The Inequalities Surrounding Indigenous Health

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The Inequalities Surrounding Australian Indigenous Health

Inequality in health is one of the most controversial topics within Australian Health Care. Inequality in relation to health is defined as being “differences in health status or in the distribution of health determinants between different population groups” (World Health Organization, 2012). Within Australia inequality affects a wide range of population groups; however Indigenous Australians are most widely affected therefore this paper will focus on how inequality has impacted their health. Research shows that Australia’s Indigenous people suffer from a multitude of social and economic inequalities such as inadequate access to nutritious food and health care, being socially and
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Such strain can increase the individuals stress levels. The Australian Human Rights Commission points out that stress “can impact on the body’s immune system, circulatory system, and metabolic functions through a variety of hormonal pathways and is associated with a range of health problems, particularly diseases of the circulatory system (2007). Indigenous individuals are strongly identify with their community and work together to heal rather than exclusively. Therefore socio-economic disadvantages, intolerance and health inequalities that affect Indigenous individuals also have an impact on their communities.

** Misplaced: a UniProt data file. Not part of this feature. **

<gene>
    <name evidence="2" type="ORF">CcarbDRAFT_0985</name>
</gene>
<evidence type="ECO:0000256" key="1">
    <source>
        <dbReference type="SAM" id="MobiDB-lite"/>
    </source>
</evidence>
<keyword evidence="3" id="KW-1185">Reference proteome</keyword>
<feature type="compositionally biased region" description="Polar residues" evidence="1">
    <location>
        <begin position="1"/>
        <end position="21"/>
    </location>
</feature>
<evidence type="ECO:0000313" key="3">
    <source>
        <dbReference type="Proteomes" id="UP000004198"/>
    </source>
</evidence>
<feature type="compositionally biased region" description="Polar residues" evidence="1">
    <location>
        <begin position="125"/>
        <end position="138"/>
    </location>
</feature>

The introduction to the western/European way of living, loss of ancestral land, intolerance and the economic disadvantages that Indigenous Australians suffer fuels socially related conditions within their communities such as substance abuse, violence, increased degrees of infectious diseases and chronic diseases etc. culminating in higher mortality rates than non-Indigenous Australians (Duckett & Willcox, 2011, p. 34-35). Stephens, Porter, Nettleton and Willis (2006) state that “infectious disease burden persists for Indigenous communities with high rates of diseases such as tuberculosis, and inequality also exists in the prevalence of chronic disease, including diabetes and heart disease” (p.2022). Statistics show mortality for most age groups of the
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